Ford has been aware of the importance of government contracts since Henry Ford set up his first assembly line in 1913. By 1956, the company had 70 percent of the state police special market, but before you check out the fleet’s evolution in animated form, here’s a rundown of what happened in some detail.
1954 Ford Mainline Sacramento City Police CarAdvertisement – Continue Reading Below
In 1952, Ford’s police cars based on the Mainline sedan didn’t offer a whole lot more than decent fuel economy, a large trunk for the radio and better than average handling. In later years, Ford upgraded the cars with the new Interpector V8s, comfortable, “24 hour duty front seats” and a cigar lighter, because cup holders weren’t invented yet.
1956 Ford Mainline.
By the late fifties, police cars got a lot safer, featuring not only 215 horsepower engines, but recessed steering wheels, a padded dash and safety door latches, as well as a ball-joint front suspension.
The sixties was bit of a Mopar blur, but huge Galaxies kept Ford on the highways, propelled by 390 cubic inch pushrod V8s with more than 400 horsepower thanks to the optional trio of two-barrel carbs. 429s were also available, while less fortunate officers had to make due with Ford’s smaller sedans.
1964 Galaxie 500
1971 Custom 500Advertisement – Continue Reading Below
The eighties were all about the Mustang-based SSPs. The Special Service Package came with a high-output 5.0 with forged pistons and the cop suspension the Blues Brothers were talking about. It also had power disc brakes, thicker floors and a stronger alternator.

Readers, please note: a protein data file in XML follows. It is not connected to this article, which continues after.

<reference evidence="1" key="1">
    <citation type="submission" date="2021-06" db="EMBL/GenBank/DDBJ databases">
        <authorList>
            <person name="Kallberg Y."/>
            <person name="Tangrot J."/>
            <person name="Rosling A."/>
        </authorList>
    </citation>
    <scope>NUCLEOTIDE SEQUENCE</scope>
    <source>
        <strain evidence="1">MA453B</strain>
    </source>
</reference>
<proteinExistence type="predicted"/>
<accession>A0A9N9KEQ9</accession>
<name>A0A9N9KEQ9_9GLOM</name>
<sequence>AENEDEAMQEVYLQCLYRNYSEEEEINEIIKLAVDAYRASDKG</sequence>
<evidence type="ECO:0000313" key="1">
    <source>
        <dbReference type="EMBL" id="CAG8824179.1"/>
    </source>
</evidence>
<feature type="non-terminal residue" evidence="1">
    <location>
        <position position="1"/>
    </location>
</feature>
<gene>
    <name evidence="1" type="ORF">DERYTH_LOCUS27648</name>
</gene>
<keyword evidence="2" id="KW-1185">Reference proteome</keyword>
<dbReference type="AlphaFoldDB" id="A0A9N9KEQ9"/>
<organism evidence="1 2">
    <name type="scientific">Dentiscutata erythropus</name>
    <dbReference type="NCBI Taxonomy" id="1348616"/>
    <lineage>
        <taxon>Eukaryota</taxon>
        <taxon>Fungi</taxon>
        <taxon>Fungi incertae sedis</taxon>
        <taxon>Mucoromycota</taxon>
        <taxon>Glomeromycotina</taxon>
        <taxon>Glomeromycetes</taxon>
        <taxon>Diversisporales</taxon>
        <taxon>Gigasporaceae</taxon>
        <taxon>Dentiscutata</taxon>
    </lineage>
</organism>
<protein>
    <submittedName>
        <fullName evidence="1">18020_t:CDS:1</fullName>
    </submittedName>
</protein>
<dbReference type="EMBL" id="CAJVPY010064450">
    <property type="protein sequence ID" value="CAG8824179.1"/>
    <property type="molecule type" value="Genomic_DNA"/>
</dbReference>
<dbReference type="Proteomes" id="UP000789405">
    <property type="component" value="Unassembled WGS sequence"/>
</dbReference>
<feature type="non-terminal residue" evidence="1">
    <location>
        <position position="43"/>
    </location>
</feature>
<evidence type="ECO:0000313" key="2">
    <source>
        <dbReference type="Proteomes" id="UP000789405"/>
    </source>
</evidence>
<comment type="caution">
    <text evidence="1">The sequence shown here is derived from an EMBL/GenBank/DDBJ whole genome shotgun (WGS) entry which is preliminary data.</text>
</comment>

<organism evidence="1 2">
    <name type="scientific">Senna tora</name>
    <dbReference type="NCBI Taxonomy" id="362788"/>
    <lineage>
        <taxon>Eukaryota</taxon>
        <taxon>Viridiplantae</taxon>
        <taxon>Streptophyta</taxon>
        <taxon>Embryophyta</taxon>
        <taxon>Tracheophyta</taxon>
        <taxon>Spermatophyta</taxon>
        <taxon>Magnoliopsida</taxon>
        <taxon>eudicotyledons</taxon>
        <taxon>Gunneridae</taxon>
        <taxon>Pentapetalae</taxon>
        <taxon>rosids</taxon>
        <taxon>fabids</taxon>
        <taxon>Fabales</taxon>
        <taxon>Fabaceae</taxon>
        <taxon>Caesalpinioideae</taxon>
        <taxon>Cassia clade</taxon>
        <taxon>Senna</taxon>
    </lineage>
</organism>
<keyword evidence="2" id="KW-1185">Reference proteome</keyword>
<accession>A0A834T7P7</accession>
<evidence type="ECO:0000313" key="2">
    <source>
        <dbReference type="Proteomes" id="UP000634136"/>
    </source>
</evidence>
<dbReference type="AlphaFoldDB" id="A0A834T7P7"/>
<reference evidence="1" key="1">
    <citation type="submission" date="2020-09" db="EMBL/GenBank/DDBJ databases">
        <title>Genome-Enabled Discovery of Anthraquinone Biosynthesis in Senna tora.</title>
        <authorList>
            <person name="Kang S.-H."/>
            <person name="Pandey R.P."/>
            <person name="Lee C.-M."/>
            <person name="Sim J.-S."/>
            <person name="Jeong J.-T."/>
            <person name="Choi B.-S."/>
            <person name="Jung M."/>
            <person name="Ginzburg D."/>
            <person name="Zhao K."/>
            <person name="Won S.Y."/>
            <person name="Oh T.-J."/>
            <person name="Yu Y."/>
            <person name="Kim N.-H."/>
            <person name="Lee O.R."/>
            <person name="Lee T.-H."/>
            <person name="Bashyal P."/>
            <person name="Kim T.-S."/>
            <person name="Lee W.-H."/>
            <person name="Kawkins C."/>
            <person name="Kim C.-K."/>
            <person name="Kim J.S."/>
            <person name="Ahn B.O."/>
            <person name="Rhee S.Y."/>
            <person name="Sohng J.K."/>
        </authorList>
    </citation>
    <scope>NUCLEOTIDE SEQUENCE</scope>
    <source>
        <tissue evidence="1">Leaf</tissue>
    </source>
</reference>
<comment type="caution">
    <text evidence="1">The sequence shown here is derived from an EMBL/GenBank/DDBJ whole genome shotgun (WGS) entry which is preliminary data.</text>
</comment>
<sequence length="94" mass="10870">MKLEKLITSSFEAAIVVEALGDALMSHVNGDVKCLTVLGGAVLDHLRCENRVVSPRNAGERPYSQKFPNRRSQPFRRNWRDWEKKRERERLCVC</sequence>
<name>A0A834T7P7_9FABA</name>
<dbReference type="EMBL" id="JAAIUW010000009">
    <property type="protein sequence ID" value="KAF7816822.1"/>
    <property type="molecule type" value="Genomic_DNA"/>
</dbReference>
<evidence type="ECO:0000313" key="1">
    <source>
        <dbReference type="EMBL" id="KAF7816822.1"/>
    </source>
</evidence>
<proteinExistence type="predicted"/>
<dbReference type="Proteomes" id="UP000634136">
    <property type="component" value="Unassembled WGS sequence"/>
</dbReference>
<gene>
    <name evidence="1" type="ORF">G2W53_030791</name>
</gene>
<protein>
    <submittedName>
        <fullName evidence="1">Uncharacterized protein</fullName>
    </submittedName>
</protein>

1985 Ford Mustang SSP California Highway Patrol
Unfortunately, not everybody could drive a Fox body, and so from 1983, many officers ended up driving LTD Crown Victorias. These came with fuel injected 5.8 V8s producing a shocking 165 horsepower and 290 lb.-ft. of torque, linked to a 4-speed automatic for ultimate performance. No big deal though, because the criminals of the time were driving even slower cars, except in Miami.
1988 Ford Crown VictoriaAdvertisement – Continue Reading Below
Police officers switched to Crown Victoria Police Interceptors in 1992, but the real fans of ladder frames are more likely to remember the second generation, which made its debut in 1997. A 4.6 V8 and a claimed top speed of 150 mph, guaranteed by quality all-season tires.
In 2009, Crown Vics got upgraded once again with stronger gears, bigger brakes and an external oil cooler. Ford finally replaced its workhorse in 2012, introducing the twin-turbo V6-powered all-wheel drive Police Interceptor, which was based on the Taurus SHO.
Ford Police Responder Hybrid for 2018.
For 2018, Ford has its first hybrid cop car with a 2.0 four-cylinder and a 1.4 kilowatt lithium battery, being one of 13 global EVS coming from Ford in the next five years. Silent mode engaged.
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